Recognizing and analyzing a stall is a critical factor in determining what action will be effective.

he United States was a young country in 1790, when Henry Wood founded a company to import and distribute English-milled flour for baking. The company prospered and took on other partners, becoming a joint-stock ownership. In 1895, the company introduced a new brand of premium flour, King Arthur Flour, which was a commercial success. When retail sales to home cooks declined, the company started selling to commercial bakers. Over the years, markets for flour changed, the product line expanded, and new owners came in. When the company encountered problems, it made changes, but, by the 1970s, the company faced significant financial pressures. The company’s president made several critical decisions, including selling off all product lines except the core flour business. He moved the company from Boston, Massachusetts, to a less expensive location in Vermont. Then, in 1996, the company became an employee-owned firm. More than 220 years after its founding, The King Arthur Flour Co., Inc., is still in business (and is still selling flour), making it one of the oldest companies in the United States (King Arthur, 2013).

Through more than two centuries of operation, King Arthur experienced successes and failures. When problems arose, the company took actions that turned out to be mostly successful. Like King Arthur, virtually all companies with a long history have experienced periods when growth stalled. Recognizing and analyzing a stall is a critical factor in determining what action will be effective.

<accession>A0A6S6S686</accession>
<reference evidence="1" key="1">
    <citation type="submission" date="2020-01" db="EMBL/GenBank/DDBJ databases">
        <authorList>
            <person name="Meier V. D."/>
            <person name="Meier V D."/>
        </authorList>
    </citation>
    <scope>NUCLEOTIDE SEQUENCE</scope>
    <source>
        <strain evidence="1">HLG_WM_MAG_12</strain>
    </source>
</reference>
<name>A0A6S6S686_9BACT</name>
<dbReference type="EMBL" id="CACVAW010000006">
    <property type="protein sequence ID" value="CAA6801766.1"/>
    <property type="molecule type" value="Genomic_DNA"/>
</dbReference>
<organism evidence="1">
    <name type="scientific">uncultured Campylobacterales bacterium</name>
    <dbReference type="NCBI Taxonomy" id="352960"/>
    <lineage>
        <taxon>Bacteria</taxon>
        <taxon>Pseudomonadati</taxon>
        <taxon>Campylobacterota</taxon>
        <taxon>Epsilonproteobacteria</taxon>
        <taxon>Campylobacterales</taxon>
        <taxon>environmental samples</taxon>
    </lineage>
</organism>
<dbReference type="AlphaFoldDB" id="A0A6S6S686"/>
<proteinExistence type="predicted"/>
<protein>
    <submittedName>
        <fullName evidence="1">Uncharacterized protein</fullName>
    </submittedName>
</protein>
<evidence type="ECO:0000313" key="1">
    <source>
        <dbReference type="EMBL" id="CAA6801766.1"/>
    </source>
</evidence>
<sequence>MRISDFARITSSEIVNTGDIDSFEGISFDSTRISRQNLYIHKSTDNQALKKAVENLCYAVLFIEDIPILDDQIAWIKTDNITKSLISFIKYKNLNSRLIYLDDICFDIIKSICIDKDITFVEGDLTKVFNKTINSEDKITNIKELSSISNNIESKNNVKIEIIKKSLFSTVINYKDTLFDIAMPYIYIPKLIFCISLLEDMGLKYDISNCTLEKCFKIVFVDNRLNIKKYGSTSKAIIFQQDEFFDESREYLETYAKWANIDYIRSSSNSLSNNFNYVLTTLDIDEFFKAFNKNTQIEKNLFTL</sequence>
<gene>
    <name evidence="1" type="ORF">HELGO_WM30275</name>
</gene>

As you review the article “When Growth Stalls,” (located in this week’s resources) consider the pervasiveness of this problem. Also consider how a growth stall fits a systems pattern, or archetype. Consider the systems archetypes that Senge reviews in Chapter 6, “Nature’s Templates: Identifying the Patterns that Control Events.” Review the articles “Towards the Definition and Use of a Core Set of Archetypal Structures in System Dynamics” and “The System Archetypes” (located in this week’s resources) to view examples in the use of archetypes to analyze business problems.

As you review the case study “Bayonne Packaging, Inc.,” (located in this week’s resources) consider the factors that contributed to the company’s first loss in 10 years. Think about how you would use common systems archetypes to analyze Bayonne’s situation. Consider what those diagrams could reveal in understanding the company’s performance problems and which systems strategies could resolve these problems.

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